There were also a few players who were concerned that they would be at a disadvantage because they knew next to nothing about computers. Again, a player need not know ANYTHING about computers to play Firewall. Computers, hacking, and programs are just part of the theme, but understanding those terms is not necessary to be competitive. At most, a player who does not understand the terms might not feel as engrossed in the game’s subtle narrative.

After teaching Firewall to my two oldest little geeks, I asked them their thoughts on the game so far.

“Super cool! I like how we get to play hackers and break into a big computer!” ~ Liam (age 9)

“I like it, Daddy. It’s not a hard game for me to play!” ~ Nyhus (age 6)

The theme of the game is a bit beyond my 6-year-old to grasp, but my 9-year-old (who is very interested in Netrunner) really digs it. Again, you don’t need to understand how to use a computer or even know what a computer looks like to play Firewall. My 6-year-old is not at a disadvantage whatsoever. This is a game about rolling dice and making informed decisions.

Let’s play Firewall and see if we have fun or get burnt.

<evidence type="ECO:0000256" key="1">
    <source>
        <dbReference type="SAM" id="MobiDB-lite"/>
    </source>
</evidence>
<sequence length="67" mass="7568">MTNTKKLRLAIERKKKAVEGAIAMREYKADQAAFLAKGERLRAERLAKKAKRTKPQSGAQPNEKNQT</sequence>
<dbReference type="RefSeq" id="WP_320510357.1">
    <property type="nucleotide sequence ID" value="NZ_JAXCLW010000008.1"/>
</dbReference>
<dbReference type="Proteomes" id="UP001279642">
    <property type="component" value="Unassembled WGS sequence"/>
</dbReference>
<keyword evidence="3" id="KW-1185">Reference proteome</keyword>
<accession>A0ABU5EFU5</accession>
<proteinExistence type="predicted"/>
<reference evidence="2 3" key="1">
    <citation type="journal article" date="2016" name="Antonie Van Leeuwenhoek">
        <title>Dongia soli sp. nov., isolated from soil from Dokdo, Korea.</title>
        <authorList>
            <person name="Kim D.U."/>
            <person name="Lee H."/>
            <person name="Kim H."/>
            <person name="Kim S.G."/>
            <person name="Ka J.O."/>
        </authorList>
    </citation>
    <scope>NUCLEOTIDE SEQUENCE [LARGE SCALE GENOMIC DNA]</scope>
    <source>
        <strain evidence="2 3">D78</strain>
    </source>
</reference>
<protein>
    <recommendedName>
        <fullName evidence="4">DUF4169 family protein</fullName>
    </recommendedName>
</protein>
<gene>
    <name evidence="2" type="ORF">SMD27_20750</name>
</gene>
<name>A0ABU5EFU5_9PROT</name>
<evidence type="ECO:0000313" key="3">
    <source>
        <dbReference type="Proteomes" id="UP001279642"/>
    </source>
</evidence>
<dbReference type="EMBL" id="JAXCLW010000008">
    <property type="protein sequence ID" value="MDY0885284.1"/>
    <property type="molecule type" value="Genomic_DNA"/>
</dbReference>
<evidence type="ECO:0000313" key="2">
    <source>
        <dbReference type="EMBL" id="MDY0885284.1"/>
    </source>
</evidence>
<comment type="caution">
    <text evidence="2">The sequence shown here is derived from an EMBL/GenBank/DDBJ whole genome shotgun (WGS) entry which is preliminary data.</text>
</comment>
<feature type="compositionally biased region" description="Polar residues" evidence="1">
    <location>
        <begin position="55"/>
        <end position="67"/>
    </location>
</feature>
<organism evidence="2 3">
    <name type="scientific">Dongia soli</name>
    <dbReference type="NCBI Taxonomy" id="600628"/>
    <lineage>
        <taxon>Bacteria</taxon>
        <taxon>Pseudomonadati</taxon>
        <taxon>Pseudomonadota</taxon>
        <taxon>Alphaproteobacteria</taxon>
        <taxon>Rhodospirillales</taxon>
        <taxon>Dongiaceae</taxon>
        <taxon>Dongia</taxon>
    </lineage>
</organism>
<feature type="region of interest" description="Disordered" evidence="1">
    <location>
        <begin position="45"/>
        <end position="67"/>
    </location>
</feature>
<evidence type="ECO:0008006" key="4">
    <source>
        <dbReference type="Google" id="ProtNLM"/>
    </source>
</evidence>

Final Word

The Child Geeks had a great time with Firewall and played it beautifully. The older Child Geeks demonstrated a higher level of critical and logical thinking when it came time to make choices, but the younger Child Geeks made solid moves. It all came down to the individual player’s personality. The more aggressive players locked out their opponents as soon as possible, while the more passive players worked around Firewalls and did their best to make as many points as possible before the game ended. Both strategies worked well together. According to one Child Geek, “What I really like about this game is that I feel like I am a hacker making my way into a really big computer!” Another Child Geek said, “I like this game because what I need to do always makes sense.” All the Child Geeks really enjoyed the speed of the game and how involved they had to be to play it. Rolling dice always gave them something new to think about and something new to work with. When the game was put away, all the Child Geeks voted to approve Firewall.